In 1973, Jean Rouch wrote The Chamber and the Men, a seminal text on the complex relations between Cinema and Anthropology. Here we recover the conclusions of this reflection, in an exercise of anticipation of a revolution in the modes of production and of a probable future of the cinema that soon arrived. On the centennial of the birth of the french author, Porto/Post/Doc dedicates a focus on his work, Cinema-truth: 100 years of Jean Rouch, screening five of his major works in restored copies.
Now we are at the close of our story of the place of the camera among man, yesterday and today. And for the moment, the only conclusion that one can draw is that ethnographic film has not yet passed the experimental stage. Although anthropologists have this fabulous tool at their disposal, they still haven't figured out how to make it best serve their needs.
For the moment, no "schools" of ethnographic film exist; there are only tendencies. Personally, I hope this marginal situation will prolong itself so that our young discipline can avoid sclerosis in an iron collar, or in sterile bureaucracy. It is good that there are differences in American, Canadian, Japanese, Brazilian, Australian, British, Dutch, and French ethnographic films. Within the universality of concepts in the scientific approach, we maintain a multiplicity of orientations: if the cine-eyes of all countries are ready to unite, it is not simply to have one point of view. Thus film in the human sciences is, in a certain respect, in the avant-garde of film research. And if one finds similar features in the diversity of recent films, such as the multiplication of shot sequences (I have asked a manufacturer of lightweight cameras to make a one-thousand-foot magazine so that shooting can go for half an hour), it is because our experiences have led us to similar conclusions and thus have given birth to a new cinema language.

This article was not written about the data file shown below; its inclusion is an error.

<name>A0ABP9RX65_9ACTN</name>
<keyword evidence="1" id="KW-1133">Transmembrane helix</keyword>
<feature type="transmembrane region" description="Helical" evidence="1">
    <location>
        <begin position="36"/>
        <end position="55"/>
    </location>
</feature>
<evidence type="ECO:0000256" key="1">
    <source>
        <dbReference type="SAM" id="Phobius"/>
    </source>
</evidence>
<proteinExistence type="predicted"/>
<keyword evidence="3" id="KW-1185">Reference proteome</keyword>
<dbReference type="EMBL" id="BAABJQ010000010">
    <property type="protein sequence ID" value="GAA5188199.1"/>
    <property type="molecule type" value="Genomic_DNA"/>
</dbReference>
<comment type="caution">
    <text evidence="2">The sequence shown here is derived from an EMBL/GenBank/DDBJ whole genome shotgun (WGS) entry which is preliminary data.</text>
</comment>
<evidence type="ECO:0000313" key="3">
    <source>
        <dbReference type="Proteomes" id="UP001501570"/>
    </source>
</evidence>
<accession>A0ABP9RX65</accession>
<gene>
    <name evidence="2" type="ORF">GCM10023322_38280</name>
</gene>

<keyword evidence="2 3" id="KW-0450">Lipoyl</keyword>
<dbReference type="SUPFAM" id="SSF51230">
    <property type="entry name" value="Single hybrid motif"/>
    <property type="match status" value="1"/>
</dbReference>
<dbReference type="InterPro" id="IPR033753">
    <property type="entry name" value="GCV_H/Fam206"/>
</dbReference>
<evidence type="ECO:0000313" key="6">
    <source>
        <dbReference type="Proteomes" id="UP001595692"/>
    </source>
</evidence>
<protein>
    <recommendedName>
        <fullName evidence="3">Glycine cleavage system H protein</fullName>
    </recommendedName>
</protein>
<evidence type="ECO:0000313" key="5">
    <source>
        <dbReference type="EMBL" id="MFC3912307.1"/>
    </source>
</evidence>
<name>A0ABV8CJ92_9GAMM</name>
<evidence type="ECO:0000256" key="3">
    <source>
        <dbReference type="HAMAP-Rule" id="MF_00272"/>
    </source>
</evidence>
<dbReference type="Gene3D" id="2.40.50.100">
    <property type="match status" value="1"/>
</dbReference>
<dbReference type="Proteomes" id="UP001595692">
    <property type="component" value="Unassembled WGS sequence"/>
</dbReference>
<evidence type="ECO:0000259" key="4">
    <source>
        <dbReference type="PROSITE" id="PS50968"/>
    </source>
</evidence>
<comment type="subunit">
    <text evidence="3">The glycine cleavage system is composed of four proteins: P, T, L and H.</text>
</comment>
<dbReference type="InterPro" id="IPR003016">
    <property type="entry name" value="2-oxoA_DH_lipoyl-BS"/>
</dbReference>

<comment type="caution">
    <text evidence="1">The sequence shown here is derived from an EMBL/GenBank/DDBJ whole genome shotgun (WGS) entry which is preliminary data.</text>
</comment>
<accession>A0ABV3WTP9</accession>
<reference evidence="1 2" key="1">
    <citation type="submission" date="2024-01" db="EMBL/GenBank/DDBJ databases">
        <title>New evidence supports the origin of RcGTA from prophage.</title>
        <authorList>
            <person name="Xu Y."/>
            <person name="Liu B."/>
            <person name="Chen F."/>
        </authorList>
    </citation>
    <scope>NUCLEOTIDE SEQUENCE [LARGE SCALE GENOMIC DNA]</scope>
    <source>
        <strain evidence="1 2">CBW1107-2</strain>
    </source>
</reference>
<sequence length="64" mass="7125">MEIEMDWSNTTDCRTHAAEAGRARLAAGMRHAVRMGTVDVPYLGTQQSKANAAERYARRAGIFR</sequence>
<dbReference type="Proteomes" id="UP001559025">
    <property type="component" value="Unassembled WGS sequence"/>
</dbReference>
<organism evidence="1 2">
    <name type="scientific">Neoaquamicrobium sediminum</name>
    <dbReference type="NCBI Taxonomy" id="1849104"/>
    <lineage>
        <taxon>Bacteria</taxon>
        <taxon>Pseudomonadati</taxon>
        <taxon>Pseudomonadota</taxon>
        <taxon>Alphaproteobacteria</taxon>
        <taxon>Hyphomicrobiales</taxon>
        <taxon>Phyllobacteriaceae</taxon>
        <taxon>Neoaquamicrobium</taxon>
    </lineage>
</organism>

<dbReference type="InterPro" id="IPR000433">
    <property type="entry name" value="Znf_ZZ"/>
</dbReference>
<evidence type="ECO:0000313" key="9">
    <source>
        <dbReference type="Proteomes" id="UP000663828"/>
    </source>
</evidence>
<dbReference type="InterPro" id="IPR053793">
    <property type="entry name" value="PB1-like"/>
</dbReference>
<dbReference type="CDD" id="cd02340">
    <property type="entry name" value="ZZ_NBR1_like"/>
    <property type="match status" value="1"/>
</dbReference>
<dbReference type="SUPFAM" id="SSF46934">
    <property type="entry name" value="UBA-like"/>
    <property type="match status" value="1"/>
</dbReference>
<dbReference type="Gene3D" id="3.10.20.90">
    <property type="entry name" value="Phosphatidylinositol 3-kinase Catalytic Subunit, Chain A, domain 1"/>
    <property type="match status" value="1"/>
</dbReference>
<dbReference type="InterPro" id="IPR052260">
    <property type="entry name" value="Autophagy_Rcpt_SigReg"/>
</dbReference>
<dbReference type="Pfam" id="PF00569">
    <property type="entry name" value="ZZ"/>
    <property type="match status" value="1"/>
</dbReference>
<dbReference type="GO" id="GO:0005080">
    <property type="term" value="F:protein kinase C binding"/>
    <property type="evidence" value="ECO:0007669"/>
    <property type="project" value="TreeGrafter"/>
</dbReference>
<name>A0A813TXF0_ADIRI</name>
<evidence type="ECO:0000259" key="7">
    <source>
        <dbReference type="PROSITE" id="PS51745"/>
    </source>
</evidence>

And tomorrow? ... Tomorrow will be the time of completely portable color video, video editing, and instant replay ("instant feedback"). Which is to say, the time of the joint dream of Vertov and Flaherty, of a mechanical cine-eye-ear and of a camera that can so totally participate that it will automatically pass into the hands of those who, until now, have always been in front of the lens. At that point, anthropologists will no longer control the monopoly on observation; their culture and they themselves will be observed and recorded. And it is in that way that ethnographic film will help us to "share" anthropology.